They estimate that worldwide 19–45 Gigatonnes of organic carbon are locked up in surface marine sediments in this way. Because reactive iron phases are metastable over long time periods, the sediments could be an efficient "rusty sink" for organic carbon.

"Burial in sediments is the only long-term sink of organic carbon on the planet, on geological timescales," Yves Gélinas of Concordia University told environmentalresearchweb. "Yet only a tiny fraction of organic carbon – about 0.3% – produced in the surface waters through photosynthesis eventually reaches the seafloor and is preserved in sediments. The rest is degraded in the water column and at the surface of the sediment."

The most widely accepted explanation for the tiny proportion of organic carbon preserved, says Gélinas, is that it's protected by sorption on clay mineral surfaces in the water column and in sediments.

"Our work shows that iron oxides are also very important, which is totally new," he added. "Why does it matter? Simply because iron oxides are not stable in anoxic [no-oxygen] environments (they form only in oxic settings), while clay minerals are stable whatever the redox conditions of the system."

The expansion of oceanic "dead zones" – regions where oxygen levels are too low to sustain life – could eventually affect this iron complexation mechanism for preserving organic carbon. According to Gélinas, this will "create a positive feedback mechanism fuelling greater oxygen consumption" as more organic matter will be degraded in the water column or at the surface of the sediments, using additional oxygen and so contributing to the expansion of dead zones.

"Iron has become a very popular research topic in chemical oceanography since the discovery that it is a limiting nutrient for primary productivity in large areas of the ocean," said Gélinas. "We show for the first time that iron also plays an important role in organic carbon preservation. We are definitely in the Iron Age of oceanography."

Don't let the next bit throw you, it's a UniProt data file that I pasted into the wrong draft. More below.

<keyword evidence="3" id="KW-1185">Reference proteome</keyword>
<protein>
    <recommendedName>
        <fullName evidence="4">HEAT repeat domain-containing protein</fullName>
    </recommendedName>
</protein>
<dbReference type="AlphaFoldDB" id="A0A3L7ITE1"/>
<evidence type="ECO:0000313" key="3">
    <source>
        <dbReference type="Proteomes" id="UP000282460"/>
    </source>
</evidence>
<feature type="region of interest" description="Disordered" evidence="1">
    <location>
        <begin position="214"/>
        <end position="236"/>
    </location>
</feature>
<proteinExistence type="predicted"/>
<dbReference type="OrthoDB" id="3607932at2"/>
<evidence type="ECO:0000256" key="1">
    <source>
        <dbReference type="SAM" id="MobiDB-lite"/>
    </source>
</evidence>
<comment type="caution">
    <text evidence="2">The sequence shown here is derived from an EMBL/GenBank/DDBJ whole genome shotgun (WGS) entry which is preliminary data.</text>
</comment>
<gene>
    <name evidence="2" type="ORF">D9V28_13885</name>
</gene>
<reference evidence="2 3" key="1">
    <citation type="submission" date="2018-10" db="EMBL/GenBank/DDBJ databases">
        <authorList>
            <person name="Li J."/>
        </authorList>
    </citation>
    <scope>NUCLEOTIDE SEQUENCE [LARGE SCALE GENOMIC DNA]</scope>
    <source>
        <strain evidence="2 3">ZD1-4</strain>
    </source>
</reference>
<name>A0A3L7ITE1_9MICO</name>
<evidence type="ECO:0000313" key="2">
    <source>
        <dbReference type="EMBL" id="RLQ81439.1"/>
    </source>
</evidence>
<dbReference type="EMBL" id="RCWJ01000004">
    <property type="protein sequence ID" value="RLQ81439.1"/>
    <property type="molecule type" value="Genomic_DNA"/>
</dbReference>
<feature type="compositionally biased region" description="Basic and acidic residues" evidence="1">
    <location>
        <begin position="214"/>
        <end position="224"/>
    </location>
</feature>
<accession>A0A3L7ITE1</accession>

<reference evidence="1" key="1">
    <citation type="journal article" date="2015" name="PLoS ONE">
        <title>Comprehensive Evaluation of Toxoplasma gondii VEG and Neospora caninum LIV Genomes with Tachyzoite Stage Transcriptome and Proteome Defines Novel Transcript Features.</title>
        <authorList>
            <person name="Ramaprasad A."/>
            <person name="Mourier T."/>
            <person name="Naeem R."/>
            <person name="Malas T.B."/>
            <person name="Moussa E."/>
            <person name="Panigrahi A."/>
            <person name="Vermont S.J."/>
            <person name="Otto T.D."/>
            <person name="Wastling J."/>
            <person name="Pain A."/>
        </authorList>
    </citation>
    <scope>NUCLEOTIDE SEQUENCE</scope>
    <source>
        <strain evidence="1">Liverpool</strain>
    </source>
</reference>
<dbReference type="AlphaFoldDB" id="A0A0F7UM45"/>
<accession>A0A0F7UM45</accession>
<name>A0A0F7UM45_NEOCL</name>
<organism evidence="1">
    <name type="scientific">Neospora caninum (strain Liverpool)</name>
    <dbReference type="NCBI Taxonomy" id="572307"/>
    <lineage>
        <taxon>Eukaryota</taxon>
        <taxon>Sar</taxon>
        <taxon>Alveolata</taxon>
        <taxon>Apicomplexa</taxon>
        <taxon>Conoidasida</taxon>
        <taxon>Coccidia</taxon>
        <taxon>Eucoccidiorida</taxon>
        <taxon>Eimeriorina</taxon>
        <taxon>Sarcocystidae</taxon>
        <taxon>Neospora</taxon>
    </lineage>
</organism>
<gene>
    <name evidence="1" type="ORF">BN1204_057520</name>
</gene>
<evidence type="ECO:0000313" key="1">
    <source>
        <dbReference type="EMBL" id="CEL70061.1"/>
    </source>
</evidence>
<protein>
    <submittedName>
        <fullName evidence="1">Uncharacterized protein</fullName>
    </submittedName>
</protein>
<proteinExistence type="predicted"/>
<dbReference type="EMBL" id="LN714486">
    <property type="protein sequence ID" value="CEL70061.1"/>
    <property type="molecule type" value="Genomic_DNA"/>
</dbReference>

Gélinas and colleagues from Concordia University and McGill University tested sediments from around the world sampled from freshwaters, estuaries, river deltas, continental margins and the deep sea, using an iron reduction method previously used in soils.

"We now better understand the controls on organic matter preservation in sediments through its stabilization by iron complexation," said Gélinas. "[This] means that we can do a better job building models representing carbon preservation and cycling in marine environments. It also means better prediction of the evolution of the organic carbon preservation function in these models as bottom-water dissolved oxygen concentrations keep decreasing."

Now Gélinas says the team plans to get a clearer idea of the types of chemical bonds that link iron and organic matter, and how changes in local redox conditions affect their relative proportions in sinking particulates and sediments.

"We have recently obtained Synchrotron X-Ray beam time at the Brookhaven National Light Source Laboratory (NLSL) in Long Island, US, and acquired a very promising first set of data showing that our working hypothesis – that iron complexation to organic carbon plays a much greater than anticipated role in preserving a large fraction of organic carbon in sediments – is correct," he said. "We have applied for more beam time at the NSLS and at the Canadian Light Source Synchrotron in Saskatchewan to pursue this work."

The team would also like to estimate the importance of the mechanism in the stabilization of soil organic carbon.